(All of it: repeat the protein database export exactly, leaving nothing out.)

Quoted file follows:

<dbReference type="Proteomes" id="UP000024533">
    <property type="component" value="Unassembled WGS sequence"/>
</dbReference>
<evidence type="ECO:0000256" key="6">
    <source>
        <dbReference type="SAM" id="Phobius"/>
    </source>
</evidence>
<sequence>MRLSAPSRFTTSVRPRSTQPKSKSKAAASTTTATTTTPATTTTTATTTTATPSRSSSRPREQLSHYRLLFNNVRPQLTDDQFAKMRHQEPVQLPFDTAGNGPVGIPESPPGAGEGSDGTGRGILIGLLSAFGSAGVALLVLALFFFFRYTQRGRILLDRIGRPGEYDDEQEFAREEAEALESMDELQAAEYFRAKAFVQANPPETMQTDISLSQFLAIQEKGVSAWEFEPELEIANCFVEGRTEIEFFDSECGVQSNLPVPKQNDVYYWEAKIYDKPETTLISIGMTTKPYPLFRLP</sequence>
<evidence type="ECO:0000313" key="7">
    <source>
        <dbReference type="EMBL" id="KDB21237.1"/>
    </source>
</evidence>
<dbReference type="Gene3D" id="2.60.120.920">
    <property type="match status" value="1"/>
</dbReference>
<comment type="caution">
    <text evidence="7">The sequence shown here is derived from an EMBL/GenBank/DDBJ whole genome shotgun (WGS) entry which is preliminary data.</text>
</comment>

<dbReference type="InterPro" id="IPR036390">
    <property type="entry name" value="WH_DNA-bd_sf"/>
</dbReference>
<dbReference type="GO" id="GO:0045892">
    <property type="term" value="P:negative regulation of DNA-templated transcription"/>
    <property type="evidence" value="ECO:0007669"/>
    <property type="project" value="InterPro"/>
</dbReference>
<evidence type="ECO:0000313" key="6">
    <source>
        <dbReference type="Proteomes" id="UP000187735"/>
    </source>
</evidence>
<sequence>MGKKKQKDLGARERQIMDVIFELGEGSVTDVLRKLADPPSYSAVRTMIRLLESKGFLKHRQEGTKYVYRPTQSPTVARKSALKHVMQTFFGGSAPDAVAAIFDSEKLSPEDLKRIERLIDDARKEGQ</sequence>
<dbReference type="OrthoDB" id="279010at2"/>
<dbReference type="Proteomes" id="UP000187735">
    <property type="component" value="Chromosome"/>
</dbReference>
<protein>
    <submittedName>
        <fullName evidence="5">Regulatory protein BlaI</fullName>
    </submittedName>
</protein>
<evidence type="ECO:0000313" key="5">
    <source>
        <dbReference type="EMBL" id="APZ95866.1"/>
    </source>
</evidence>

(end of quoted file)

<dbReference type="Proteomes" id="UP000024533">
    <property type="component" value="Unassembled WGS sequence"/>
</dbReference>
<evidence type="ECO:0000256" key="6">
    <source>
        <dbReference type="SAM" id="Phobius"/>
    </source>
</evidence>
<sequence>MRLSAPSRFTTSVRPRSTQPKSKSKAAASTTTATTTTPATTTTTATTTTATPSRSSSRPREQLSHYRLLFNNVRPQLTDDQFAKMRHQEPVQLPFDTAGNGPVGIPESPPGAGEGSDGTGRGILIGLLSAFGSAGVALLVLALFFFFRYTQRGRILLDRIGRPGEYDDEQEFAREEAEALESMDELQAAEYFRAKAFVQANPPETMQTDISLSQFLAIQEKGVSAWEFEPELEIANCFVEGRTEIEFFDSECGVQSNLPVPKQNDVYYWEAKIYDKPETTLISIGMTTKPYPLFRLP</sequence>
<evidence type="ECO:0000313" key="7">
    <source>
        <dbReference type="EMBL" id="KDB21237.1"/>
    </source>
</evidence>
<dbReference type="Gene3D" id="2.60.120.920">
    <property type="match status" value="1"/>
</dbReference>
<comment type="caution">
    <text evidence="7">The sequence shown here is derived from an EMBL/GenBank/DDBJ whole genome shotgun (WGS) entry which is preliminary data.</text>
</comment>

<dbReference type="InterPro" id="IPR036390">
    <property type="entry name" value="WH_DNA-bd_sf"/>
</dbReference>
<dbReference type="GO" id="GO:0045892">
    <property type="term" value="P:negative regulation of DNA-templated transcription"/>
    <property type="evidence" value="ECO:0007669"/>
    <property type="project" value="InterPro"/>
</dbReference>
<evidence type="ECO:0000313" key="6">
    <source>
        <dbReference type="Proteomes" id="UP000187735"/>
    </source>
</evidence>
<sequence>MGKKKQKDLGARERQIMDVIFELGEGSVTDVLRKLADPPSYSAVRTMIRLLESKGFLKHRQEGTKYVYRPTQSPTVARKSALKHVMQTFFGGSAPDAVAAIFDSEKLSPEDLKRIERLIDDARKEGQ</sequence>
<dbReference type="OrthoDB" id="279010at2"/>
<dbReference type="Proteomes" id="UP000187735">
    <property type="component" value="Chromosome"/>
</dbReference>
<protein>
    <submittedName>
        <fullName evidence="5">Regulatory protein BlaI</fullName>
    </submittedName>
</protein>
<evidence type="ECO:0000313" key="5">
    <source>
        <dbReference type="EMBL" id="APZ95866.1"/>
    </source>
</evidence>